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Technology Untangled: Make sure Windows 8.1 computer can play DVD movies

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technology-bourImagine this scenario: You are presenting a big case in court using your new computer with Windows 8.1. The PowerPoint presentation for your opening argument is smooth and persuasive. Soon it is time for the video deposition of your star witness, a prominent surgeon with a compelling expert opinion. You pop the DVD into your new computer and get ready to press play ... and nothing happens. Odd. In every laptop you have ever owned that included a DVD drive, the autoplay function has launched the DVD player software, typically Windows Media Player. No problem. You can open Windows Media Player manually and navigate to the appropriate drive letter. Still the DVD presentation will not launch. You right click on the DVD drive and try every option you can think of, but no luck. Slight panic. As a few beads of sweat appear on your brow, you ask, “Can we have a recess, your honor?”

So what went wrong? A bad disc? No. The surprising fact is that Microsoft does NOT include DVD player software as a standard feature of Windows 8.1! Today’s article serves as both a caution and as an explanation about this DVD player issue. We will also provide several solutions – one of them free – to correct this situation.

One point of clarification: Computers with DVD drives will in fact play all DVD data discs, as well as many computer-specific video formats such as MPEG-1, .WMV and .MP4. The issue of this article is strictly about the problem of playing DVD movies, such as those rented from Redbox, or for deposition DVDs formatted for standard home DVD players.

This issue recently came to light when a court reporter I work with asked me to provide her a copy of the DVD from a video deposition so she could finish work on the companion transcript. She could not get the disc to play, and neither could I. I went through all the troubleshooting steps I could think of, to no avail. Finally, some Internet research revealed the problem.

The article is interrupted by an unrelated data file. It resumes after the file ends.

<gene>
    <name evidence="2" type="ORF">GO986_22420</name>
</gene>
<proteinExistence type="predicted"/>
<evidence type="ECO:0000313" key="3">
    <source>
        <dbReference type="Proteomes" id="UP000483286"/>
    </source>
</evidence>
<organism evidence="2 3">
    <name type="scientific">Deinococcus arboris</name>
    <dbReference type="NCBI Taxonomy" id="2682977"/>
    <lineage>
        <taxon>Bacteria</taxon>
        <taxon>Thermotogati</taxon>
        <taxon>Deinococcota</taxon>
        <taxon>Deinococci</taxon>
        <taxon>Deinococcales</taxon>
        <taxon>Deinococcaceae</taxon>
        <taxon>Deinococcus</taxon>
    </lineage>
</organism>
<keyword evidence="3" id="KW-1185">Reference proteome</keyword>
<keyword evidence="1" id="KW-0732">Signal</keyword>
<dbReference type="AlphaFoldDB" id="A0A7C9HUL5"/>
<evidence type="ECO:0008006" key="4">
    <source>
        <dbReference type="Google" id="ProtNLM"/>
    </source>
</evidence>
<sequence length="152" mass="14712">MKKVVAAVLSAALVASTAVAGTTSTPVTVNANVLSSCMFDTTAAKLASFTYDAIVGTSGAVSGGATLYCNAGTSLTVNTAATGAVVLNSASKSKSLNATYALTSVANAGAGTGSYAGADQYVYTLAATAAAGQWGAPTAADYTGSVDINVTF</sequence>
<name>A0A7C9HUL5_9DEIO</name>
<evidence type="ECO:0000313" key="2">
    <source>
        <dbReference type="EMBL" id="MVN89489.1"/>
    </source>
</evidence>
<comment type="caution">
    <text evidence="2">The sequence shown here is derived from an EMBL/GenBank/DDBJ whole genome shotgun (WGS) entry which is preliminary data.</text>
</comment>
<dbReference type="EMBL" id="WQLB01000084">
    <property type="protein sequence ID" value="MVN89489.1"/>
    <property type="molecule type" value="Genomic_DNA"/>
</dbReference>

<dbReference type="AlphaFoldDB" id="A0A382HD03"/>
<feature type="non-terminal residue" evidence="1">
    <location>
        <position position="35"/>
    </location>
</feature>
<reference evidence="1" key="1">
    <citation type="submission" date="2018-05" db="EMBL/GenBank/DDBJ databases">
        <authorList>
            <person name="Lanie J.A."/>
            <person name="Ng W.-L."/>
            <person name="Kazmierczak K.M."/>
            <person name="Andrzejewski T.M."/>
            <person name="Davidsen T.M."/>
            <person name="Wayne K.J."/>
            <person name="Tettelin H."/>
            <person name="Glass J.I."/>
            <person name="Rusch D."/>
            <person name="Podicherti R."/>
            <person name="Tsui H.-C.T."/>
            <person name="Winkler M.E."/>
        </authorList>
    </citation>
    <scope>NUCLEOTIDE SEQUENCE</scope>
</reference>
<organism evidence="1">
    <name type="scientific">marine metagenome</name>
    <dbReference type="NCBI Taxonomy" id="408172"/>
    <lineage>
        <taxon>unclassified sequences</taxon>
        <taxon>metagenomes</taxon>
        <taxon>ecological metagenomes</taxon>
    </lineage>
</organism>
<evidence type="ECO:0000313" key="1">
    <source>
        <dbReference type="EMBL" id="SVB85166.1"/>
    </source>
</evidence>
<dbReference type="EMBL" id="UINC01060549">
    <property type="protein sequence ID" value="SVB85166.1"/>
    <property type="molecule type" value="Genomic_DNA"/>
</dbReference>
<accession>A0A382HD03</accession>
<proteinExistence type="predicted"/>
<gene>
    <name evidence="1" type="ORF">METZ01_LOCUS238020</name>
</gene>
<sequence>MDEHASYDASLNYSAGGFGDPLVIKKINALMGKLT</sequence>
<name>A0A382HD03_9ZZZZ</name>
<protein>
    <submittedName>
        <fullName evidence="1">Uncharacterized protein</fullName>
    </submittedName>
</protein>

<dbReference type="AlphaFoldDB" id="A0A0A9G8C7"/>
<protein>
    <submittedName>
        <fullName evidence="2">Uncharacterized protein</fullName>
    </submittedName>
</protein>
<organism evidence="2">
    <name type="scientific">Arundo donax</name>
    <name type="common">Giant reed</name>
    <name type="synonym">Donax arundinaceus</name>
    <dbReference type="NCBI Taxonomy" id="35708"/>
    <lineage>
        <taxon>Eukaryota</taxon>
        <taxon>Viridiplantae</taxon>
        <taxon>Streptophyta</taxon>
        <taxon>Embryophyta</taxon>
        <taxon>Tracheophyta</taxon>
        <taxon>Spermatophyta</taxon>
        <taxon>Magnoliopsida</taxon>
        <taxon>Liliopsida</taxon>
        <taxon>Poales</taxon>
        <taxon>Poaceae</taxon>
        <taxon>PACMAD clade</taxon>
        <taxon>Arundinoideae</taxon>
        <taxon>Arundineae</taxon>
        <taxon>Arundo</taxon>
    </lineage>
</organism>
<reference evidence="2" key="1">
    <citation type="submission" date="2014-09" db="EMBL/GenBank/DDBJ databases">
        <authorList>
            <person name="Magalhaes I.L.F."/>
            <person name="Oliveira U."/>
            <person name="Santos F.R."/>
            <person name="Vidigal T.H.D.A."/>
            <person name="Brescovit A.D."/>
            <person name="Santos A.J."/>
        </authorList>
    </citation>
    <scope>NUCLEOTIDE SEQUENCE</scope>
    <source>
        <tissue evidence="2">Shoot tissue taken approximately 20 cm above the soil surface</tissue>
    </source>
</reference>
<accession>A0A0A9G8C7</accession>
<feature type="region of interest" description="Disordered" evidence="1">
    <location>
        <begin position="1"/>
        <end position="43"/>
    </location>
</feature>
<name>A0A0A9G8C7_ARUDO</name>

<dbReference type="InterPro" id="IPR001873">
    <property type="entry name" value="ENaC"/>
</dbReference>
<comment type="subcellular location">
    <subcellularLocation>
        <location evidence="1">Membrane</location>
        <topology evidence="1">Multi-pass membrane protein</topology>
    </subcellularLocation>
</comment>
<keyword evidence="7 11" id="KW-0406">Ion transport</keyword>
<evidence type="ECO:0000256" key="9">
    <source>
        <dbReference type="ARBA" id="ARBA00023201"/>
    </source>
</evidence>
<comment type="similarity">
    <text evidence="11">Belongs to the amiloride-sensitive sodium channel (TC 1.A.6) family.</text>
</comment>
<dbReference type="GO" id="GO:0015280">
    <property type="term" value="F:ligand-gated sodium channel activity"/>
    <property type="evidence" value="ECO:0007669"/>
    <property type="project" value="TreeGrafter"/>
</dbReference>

Windows no longer includes DVD player functionality because, according to the wizards at Microsoft, few people use the DVD player feature of computers anymore. Streaming-video applications like Netflix and YouTube have supplanted the use of DVDs.

Technology changes quickly. It does not seem like that long ago when you would choose to upgrade to a DVD drive in a laptop instead of just a CD drive because it provided the added utility of playback of DVD movies. Now we are told no one needs that. Tell that to the attorney in my opening scenario.

The more likely reason is a simple one: cost. There is a royalty fee required to include the video decoding software required to play DVD movies. That MPEG-2 decoder costs $2 per computer. If Windows chose to include the decoder in the base version of Windows 8.1, it would have to pay that royalty for every computer, whether the computer included DVD drive hardware or not! Many of the new minimalist computers do not include a DVD drive, so Microsoft eliminated the decoder across the board. Apparently, those savings add up when you are selling tens of millions of Windows PCs.

The Microsoft solution? If you do in fact need to play DVD movies, you can download (and pay for) the feature ... for a mere $99. You can add Windows Media Center by navigating to the Control Panel, and clicking on “Add Features to Windows 8.1.” This Media Center feature does not, however, integrate DVD playback back into Windows Media Player. It provides a separate, stand-alone player utility.